For strategic decision makers, it’s time to get to know the newest thinking in Kentico CMS: MVC. So what does this upcoming transition to MVC and away from portal engine development mean for your organisation?
Progress in patterns
First of all, let’s define our terms. What are MVC and portal engine anyway? MVC (aka Model View Controller) and portal engine (aka web forms) are essentially two possible ways of organising the development behind your website. And they happen to be the main two patterns used by Kentico.
In its older versions, Kentico has mostly gone for portal engine style development. But lately they’ve begun to introduce more MVC elements. And over the next few years, Kentico’s CMS will become even more MVC-based. The reasons for this mostly have to do with the advantages MVC has over portal engine when it comes to the development phase itself. But there are knock-on benefits—important ones—for the end users, as well.
Divvying up development
The biggest difference between MVC and portal engine has to do with the ‘separation of concerns.’ The clue is in the name with MVC. Unlike portal engine, it separates out the Model—the backend data manipulation—from the View—the way the data is presented on the user interface on the frontend—and both from the Controller—the way a user communicates between the View and the Model.
By keeping these aspects of development discrete, it allows the development team to work on all aspects of the build simultaneously. That has the obvious benefit of allowing CMS development to progress more quickly. There’s no need to perform as many project tasks consecutively. After all, if your frontend team can crack on with UI design without waiting for the backend database structure to be fully implemented, then the whole thing can be rolled out sooner. That saves on project costs, not just in money, but in time and business disruption.
Sensitive to Security
But it also has a critical security benefit thanks to MVC’s separation of data modelling. If the databases your CMS relies on are full of secure or sensitive information, turning them over to an external development team can be complicated. Especially in the post-GDPR era.
In MVC, the team can test the frontend using just the known database format and mocked data. They don’t need the real data or the database at all. That creates an added layer of data security during the build process. It also means a better, faster quality assurance process.
There are other security benefits to MVC, too. It doesn’t rely on using View State to store control values, such as form submissions, in the page controls. That’s because in MVC that information is temporarily stored by the Controller—separate from the View. As a result, your website may run a bit faster, which is nice for users. But it also means your site is less vulnerable to attacks that take advantage of weaknesses in form submission.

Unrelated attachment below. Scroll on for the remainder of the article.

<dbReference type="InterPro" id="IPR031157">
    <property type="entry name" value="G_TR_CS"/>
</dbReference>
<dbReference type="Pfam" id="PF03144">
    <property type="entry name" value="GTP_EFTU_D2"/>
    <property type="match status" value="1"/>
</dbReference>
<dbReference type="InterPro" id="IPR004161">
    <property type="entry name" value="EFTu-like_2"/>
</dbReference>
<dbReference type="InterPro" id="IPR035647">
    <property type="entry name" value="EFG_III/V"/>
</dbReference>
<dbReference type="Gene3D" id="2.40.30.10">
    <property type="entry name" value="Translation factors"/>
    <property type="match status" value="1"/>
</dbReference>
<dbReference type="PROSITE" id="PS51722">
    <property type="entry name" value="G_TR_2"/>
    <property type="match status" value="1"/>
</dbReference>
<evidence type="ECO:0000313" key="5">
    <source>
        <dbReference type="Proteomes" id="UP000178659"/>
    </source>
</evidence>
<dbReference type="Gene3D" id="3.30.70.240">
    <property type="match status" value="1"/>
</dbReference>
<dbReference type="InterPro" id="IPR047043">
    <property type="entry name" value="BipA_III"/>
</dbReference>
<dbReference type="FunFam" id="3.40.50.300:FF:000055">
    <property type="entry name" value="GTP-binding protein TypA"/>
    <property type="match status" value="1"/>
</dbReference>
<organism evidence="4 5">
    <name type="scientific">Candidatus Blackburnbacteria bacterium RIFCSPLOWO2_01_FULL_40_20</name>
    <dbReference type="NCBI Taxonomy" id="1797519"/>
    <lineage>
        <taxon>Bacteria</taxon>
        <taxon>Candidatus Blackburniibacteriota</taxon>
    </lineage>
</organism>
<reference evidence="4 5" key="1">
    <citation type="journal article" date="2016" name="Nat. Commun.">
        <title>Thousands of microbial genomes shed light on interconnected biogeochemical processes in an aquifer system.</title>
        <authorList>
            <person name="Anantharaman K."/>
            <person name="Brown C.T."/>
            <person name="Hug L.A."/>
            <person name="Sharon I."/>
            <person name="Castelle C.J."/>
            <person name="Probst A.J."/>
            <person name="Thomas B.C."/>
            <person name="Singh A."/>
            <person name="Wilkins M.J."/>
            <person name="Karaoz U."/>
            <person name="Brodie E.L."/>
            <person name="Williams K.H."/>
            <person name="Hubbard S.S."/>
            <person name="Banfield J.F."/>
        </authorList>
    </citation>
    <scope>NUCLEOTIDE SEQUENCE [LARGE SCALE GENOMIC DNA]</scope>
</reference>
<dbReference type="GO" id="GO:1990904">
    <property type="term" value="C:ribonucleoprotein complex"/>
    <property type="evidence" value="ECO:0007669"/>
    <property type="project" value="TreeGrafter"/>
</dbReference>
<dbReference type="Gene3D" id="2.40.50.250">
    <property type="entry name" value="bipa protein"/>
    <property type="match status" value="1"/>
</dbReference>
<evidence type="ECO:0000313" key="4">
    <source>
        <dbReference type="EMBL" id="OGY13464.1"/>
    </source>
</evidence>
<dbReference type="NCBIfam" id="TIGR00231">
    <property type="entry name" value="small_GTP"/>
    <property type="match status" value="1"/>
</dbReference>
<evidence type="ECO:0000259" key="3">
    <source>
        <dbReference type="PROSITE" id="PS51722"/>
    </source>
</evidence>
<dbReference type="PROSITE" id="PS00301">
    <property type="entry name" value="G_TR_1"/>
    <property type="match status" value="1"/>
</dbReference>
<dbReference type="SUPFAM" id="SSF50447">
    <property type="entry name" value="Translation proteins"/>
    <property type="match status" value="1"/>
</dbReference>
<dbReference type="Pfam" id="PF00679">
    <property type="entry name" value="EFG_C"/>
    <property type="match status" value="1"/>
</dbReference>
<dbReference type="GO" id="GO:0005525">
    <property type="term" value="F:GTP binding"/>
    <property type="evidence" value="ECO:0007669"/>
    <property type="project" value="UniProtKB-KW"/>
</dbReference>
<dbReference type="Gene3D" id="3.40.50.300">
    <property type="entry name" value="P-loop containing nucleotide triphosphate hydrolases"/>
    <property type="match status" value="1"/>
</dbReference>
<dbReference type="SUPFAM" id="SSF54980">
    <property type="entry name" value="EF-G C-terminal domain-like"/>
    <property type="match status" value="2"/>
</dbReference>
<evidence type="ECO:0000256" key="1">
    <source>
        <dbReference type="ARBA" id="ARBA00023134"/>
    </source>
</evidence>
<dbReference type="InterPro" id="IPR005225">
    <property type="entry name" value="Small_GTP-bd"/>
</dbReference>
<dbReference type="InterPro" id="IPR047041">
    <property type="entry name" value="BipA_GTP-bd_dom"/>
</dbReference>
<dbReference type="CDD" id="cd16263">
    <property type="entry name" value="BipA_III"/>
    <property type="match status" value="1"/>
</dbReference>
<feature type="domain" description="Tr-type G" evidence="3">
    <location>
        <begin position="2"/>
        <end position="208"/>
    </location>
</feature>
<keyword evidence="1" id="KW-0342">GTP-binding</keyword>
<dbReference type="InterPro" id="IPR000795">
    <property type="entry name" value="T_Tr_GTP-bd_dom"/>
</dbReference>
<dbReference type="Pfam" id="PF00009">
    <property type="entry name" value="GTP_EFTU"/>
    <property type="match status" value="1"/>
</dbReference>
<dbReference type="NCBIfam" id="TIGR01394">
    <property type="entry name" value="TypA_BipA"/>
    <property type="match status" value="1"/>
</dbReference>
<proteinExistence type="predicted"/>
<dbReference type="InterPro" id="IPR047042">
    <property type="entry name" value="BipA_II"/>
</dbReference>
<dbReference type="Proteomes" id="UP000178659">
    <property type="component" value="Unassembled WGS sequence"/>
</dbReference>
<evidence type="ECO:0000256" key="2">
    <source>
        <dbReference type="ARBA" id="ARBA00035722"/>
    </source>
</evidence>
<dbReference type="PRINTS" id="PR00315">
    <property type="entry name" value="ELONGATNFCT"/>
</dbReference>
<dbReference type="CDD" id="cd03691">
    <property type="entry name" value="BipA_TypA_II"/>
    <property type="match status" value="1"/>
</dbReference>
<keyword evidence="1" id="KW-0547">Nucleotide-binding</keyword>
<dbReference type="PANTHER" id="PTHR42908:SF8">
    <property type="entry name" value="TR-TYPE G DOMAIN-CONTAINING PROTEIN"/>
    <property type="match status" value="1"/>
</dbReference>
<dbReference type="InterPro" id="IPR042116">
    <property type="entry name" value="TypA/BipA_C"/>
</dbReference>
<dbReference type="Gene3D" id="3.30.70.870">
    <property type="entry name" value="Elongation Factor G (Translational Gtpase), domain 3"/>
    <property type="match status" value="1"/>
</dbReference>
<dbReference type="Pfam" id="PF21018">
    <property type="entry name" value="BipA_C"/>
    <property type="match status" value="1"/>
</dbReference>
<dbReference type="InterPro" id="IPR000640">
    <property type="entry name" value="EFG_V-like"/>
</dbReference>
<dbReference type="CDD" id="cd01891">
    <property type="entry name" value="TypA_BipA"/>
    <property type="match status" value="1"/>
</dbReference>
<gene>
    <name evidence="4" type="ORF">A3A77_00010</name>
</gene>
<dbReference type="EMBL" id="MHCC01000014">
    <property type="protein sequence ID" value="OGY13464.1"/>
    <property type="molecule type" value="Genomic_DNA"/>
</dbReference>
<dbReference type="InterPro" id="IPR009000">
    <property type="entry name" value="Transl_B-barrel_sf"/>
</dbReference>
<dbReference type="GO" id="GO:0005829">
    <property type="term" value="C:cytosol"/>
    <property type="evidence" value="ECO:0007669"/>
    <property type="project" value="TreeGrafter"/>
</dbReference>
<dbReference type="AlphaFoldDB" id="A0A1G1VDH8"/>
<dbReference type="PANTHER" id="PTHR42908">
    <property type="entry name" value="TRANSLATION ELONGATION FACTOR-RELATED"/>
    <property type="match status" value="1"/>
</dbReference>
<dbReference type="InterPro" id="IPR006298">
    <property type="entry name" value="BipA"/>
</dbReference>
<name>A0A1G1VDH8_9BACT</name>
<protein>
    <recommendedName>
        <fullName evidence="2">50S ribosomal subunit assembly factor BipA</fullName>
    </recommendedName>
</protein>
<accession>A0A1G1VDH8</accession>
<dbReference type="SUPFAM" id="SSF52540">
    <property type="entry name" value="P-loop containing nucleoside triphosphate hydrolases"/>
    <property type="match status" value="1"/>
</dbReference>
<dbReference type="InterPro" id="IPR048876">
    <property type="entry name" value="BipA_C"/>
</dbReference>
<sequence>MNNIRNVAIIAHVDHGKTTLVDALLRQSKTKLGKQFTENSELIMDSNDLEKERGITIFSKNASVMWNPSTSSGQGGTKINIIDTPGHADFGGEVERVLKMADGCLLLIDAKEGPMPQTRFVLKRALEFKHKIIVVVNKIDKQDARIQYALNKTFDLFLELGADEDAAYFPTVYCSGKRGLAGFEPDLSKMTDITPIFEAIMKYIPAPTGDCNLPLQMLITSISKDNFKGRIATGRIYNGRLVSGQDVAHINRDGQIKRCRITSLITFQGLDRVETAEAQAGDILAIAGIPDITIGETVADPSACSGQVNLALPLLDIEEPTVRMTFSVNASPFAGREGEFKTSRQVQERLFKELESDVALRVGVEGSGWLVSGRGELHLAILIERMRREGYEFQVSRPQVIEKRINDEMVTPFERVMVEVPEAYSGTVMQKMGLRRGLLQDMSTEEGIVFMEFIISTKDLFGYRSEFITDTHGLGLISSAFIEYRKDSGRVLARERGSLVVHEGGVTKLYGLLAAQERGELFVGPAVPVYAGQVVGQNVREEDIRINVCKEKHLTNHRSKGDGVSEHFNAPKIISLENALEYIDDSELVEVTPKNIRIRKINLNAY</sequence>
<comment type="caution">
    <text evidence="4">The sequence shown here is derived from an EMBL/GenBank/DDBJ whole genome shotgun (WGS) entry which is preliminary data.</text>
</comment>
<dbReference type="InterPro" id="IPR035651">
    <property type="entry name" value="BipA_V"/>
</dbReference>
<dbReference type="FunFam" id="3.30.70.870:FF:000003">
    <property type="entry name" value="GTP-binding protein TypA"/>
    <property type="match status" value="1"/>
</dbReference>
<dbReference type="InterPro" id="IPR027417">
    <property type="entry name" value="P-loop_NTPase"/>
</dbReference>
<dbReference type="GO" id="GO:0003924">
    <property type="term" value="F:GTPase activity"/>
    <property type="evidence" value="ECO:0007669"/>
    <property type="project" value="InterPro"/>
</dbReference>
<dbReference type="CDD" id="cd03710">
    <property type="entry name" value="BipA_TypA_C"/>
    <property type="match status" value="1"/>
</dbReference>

End user advantages
Your internal content creation team will find Kentico MVC straightforward to work with, too. The page builder widgets allow for easy content manipulation, so updating is a breeze. It’s a building block style, which means you can add, duplicate, or delete sections without having to redesign the whole page every time. And you can do it without having to be a developer yourself.
Ready to jump in? Great! If you’re already on Kentico 12, you’re halfway there already. If you’re not, consider upgrading [text link: https://www.quba.co.uk/insights/blog/march-2019/what-to-expect-when-upgrading-kentico], since Kentico 12 already incorporates MVC technology, and there are lots of other benefits to upgrading. In fact, staying on top of Kentico’s upgrade programme is one of the best ways to keep up with MVC technology evolution. As long as you’re on a steady upgrade schedule, you may not need to do anything right now.
Focus on your future
The fact is, however, for some websites, making the change from portal engine to MVC is going to be more of an undertaking than just upgrading to the latest version of Kentico. There may be a need to rebuild some parts of the site to make old widgets compatible with MVC. It might even be worth rethinking the site from a strategic perspective, if it requires a lot of rebuilding. Especially once the next version of Kentico comes out, which will have a lot more MVC-ready widgets available. At that point, portal engine support really will be on its way out the door.
The last thing anyone wants is to be caught off guard by a significant shift in the technology underpinning their communications portal. It’s time to start reviewing your CMS now and planning for what’s coming. MVC is definitely heading your way—it’s the future for Kentico and for CMS generally. It’s the future for you, too.
If you’d like to talk more about what the switch to Kentico MVC means for your company, chat with Ben, our Technical Director.
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